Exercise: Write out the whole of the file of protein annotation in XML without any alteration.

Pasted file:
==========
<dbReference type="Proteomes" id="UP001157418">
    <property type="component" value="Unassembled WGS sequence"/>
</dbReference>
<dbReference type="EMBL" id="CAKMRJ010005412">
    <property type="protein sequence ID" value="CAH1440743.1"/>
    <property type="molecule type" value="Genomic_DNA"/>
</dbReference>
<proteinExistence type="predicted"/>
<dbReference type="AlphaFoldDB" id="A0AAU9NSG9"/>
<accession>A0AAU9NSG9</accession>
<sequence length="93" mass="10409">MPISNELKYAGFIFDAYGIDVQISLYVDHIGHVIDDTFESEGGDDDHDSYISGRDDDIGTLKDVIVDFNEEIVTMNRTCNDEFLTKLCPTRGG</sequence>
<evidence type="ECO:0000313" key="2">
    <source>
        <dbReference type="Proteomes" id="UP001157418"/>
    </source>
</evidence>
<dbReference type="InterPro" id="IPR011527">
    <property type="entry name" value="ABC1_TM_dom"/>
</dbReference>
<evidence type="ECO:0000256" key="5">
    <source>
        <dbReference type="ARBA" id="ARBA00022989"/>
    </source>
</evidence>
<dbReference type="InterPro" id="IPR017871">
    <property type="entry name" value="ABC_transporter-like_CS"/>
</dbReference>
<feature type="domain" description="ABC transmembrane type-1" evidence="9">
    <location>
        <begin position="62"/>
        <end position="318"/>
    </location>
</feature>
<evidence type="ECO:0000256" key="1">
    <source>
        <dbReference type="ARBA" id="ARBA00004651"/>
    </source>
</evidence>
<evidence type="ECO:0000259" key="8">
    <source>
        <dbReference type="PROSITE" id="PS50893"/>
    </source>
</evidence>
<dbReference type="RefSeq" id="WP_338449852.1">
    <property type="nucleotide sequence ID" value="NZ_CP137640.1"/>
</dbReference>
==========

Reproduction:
<dbReference type="Proteomes" id="UP001157418">
    <property type="component" value="Unassembled WGS sequence"/>
</dbReference>
<dbReference type="EMBL" id="CAKMRJ010005412">
    <property type="protein sequence ID" value="CAH1440743.1"/>
    <property type="molecule type" value="Genomic_DNA"/>
</dbReference>
<proteinExistence type="predicted"/>
<dbReference type="AlphaFoldDB" id="A0AAU9NSG9"/>
<accession>A0AAU9NSG9</accession>
<sequence length="93" mass="10409">MPISNELKYAGFIFDAYGIDVQISLYVDHIGHVIDDTFESEGGDDDHDSYISGRDDDIGTLKDVIVDFNEEIVTMNRTCNDEFLTKLCPTRGG</sequence>
<evidence type="ECO:0000313" key="2">
    <source>
        <dbReference type="Proteomes" id="UP001157418"/>
    </source>
</evidence>
<dbReference type="InterPro" id="IPR011527">
    <property type="entry name" value="ABC1_TM_dom"/>
</dbReference>
<evidence type="ECO:0000256" key="5">
    <source>
        <dbReference type="ARBA" id="ARBA00022989"/>
    </source>
</evidence>
<dbReference type="InterPro" id="IPR017871">
    <property type="entry name" value="ABC_transporter-like_CS"/>
</dbReference>
<feature type="domain" description="ABC transmembrane type-1" evidence="9">
    <location>
        <begin position="62"/>
        <end position="318"/>
    </location>
</feature>
<evidence type="ECO:0000256" key="1">
    <source>
        <dbReference type="ARBA" id="ARBA00004651"/>
    </source>
</evidence>
<evidence type="ECO:0000259" key="8">
    <source>
        <dbReference type="PROSITE" id="PS50893"/>
    </source>
</evidence>
<dbReference type="RefSeq" id="WP_338449852.1">
    <property type="nucleotide sequence ID" value="NZ_CP137640.1"/>
</dbReference>